Professor Ron Hira of Howard University, the country's ranking H-1B scholar, says that the new approach makes "absolute sense" for the country on the grounds that it will bring highly skilled people to the U.S., not just routine workers. He pointed out to me that the current lottery system works just fine for the big outsourcing companies. If one of them wants 3,000 new workers for routine chores, and the odds in the lottery are three to one against the employer, then the employer files for 9,000 workers, not caring which of them they actually hire.
On the other hand, the start-up that wants a particular person and files for just that person, faces two chances out of three of failure. With the proposed system, it would have the option of getting the person it wants, if it pays enough.
Caste Discrimination Exposed
On October 27, the Washington Post published a long article on the caste discrimination that Dalits (once termed "untouchables") have experienced in the U.S., notably in the high-tech industries. The general idea is that other, higher-caste Indians in the industry will not hire or promote the Dalits because of a hold-over of ancient prejudices brought here from the home country.
The reporter barely mentions the H-1B program in which most of the discrimination must be taking place, nor did she mention the over-arching role of the big Indian outsourcing companies (such as Tata and Infosys) which puts so many Indians in the position of making employment decisions, but it was useful that this problem — yet another black eye for H-1B — was given some attention.
Though the article did not say so specifically, it indicated that the H-1B program allowed many of the employers in it not only to discriminate against U.S. workers, but also — as we noted earlier — to discriminate against all but young Indian males from the south of the country. Now we can add traditional caste prejudice to all the other biases tolerated within the program.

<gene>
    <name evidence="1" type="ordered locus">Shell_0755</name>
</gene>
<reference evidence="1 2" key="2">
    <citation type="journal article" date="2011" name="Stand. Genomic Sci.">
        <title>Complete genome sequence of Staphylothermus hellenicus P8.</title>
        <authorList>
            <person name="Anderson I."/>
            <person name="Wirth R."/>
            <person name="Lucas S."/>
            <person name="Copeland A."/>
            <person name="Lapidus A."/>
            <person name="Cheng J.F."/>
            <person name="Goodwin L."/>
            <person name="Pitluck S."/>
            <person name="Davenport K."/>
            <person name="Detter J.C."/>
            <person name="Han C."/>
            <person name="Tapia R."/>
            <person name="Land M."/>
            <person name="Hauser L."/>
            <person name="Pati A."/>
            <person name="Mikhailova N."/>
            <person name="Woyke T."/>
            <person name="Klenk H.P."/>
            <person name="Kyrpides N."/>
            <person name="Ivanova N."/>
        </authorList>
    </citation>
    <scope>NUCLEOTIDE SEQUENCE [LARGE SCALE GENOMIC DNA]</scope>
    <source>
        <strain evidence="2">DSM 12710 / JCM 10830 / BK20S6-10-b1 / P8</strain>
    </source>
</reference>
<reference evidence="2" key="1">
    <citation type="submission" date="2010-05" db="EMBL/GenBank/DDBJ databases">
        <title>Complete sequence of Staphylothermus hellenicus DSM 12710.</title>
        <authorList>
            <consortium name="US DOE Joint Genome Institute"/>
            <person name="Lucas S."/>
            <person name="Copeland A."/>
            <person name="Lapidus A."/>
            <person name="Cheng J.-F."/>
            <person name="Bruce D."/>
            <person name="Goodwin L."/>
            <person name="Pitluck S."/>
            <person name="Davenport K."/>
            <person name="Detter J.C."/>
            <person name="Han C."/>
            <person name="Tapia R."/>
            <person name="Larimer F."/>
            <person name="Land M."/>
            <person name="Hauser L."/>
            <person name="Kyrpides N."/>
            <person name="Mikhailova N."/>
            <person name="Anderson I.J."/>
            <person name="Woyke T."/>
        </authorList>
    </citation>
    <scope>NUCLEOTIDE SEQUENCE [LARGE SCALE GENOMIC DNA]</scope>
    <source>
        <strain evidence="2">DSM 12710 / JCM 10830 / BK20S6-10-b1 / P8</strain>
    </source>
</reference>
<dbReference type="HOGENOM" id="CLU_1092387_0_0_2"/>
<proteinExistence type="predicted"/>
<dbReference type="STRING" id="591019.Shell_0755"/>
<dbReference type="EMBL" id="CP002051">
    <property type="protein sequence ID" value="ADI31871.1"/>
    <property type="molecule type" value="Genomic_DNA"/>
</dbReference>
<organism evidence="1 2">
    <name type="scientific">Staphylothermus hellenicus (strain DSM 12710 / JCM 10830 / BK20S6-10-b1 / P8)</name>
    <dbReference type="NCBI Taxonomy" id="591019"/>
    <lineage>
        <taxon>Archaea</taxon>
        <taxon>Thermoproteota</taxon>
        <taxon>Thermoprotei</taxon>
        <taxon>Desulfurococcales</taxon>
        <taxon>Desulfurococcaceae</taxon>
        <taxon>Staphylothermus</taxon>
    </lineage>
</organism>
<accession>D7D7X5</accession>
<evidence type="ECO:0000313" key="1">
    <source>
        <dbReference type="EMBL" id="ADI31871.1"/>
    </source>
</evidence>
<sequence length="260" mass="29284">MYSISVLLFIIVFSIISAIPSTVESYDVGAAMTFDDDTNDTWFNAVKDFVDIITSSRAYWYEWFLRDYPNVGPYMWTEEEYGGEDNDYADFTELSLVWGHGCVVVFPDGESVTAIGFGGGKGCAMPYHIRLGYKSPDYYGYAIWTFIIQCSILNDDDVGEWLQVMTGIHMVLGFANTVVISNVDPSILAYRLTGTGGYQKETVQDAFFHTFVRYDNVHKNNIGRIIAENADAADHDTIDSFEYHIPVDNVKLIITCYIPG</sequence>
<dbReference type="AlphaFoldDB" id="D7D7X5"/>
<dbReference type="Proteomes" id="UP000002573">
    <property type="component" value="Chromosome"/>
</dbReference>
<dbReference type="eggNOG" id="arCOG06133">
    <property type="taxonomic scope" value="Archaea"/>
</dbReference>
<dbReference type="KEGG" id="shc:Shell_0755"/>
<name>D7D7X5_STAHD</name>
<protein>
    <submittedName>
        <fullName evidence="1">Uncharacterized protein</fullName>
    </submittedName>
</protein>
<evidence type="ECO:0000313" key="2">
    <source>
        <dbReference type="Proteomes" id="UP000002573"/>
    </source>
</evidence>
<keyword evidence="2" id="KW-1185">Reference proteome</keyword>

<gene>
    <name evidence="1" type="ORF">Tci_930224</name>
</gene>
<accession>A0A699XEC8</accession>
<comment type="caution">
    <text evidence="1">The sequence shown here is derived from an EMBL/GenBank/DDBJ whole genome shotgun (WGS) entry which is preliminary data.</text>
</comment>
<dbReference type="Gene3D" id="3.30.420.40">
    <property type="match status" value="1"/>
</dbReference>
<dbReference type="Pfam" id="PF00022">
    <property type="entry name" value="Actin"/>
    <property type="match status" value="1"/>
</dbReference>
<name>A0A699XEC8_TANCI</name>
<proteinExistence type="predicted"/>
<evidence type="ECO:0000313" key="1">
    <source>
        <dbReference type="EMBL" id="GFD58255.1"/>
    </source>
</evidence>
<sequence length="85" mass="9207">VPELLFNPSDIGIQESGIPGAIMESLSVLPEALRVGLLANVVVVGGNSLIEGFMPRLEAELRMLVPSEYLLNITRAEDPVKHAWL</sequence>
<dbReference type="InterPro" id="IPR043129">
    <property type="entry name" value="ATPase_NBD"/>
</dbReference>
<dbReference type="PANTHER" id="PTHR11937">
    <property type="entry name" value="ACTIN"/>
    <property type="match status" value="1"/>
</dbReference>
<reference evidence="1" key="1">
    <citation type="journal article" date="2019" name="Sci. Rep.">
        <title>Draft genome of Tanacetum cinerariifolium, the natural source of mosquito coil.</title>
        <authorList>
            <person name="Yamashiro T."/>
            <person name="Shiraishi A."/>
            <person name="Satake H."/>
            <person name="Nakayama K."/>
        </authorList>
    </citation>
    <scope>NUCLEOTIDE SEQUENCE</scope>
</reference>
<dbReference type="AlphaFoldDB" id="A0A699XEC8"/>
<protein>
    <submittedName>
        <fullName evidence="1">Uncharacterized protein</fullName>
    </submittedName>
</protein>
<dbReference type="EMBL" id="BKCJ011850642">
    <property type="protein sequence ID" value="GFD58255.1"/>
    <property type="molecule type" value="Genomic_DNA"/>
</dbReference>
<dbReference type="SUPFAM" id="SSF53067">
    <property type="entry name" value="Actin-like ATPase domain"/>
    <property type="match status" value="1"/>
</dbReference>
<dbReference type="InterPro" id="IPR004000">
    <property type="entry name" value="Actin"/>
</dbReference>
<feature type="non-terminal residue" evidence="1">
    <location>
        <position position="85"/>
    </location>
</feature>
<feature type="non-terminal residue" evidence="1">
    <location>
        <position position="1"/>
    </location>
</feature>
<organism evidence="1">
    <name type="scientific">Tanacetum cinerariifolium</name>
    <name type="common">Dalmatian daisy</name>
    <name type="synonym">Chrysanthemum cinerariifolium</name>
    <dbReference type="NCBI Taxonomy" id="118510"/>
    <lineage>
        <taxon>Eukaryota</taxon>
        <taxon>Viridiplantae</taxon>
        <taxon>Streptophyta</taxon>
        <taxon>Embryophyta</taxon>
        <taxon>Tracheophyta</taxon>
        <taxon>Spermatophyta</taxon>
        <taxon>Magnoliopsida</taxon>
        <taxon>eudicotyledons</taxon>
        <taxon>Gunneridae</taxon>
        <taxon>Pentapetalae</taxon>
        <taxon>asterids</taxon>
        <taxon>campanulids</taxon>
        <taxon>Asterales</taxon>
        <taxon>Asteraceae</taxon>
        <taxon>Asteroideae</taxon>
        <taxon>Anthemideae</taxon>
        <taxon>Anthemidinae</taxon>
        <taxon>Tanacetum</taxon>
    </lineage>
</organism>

A Potential Visa Mill in South Dakota, Again
Another newspaper, this time USA Today, has exposed another potential problem in the foreign student business: the existence of a potential visa mill, this time, again, in South Dakota, where it is all too easy to open a shady educational institution. (Visa mills major in foreign students and the work permits that they issue, rather than providing a plausible education program.)
In this case, the reporter is Chris Quintana, and the "educational" institution is (like the D.C. airport) named Reagan National University. The problem, however, is that the place does not exist; no classes, no students, and only the dean answering the phone, saying that everyone else at the place is sick.
What is significant in this case is that Reagan National is fully accredited by the American Council for Independent Colleges and Schools (ACICS) and the latter gets yet another, well-deserved black eye for the laxness of its standards.
What is odd is that the story of Reagan National is almost exactly like that of the University of Northern Virginia, which, after being put out of business by Virginia state authorities, sought to start up again in South Dakota, only to be exposed by an AP reporter we worked with at the time.
In a subsequent posting we will describe a fourth piece of good news: a book-length report, written by a Russian, exposing how Russian agents, indirectly authorized by our own State Department, have exploited Russian youth on their way to jobs in the controversial Summer Work Travel program in the U.S.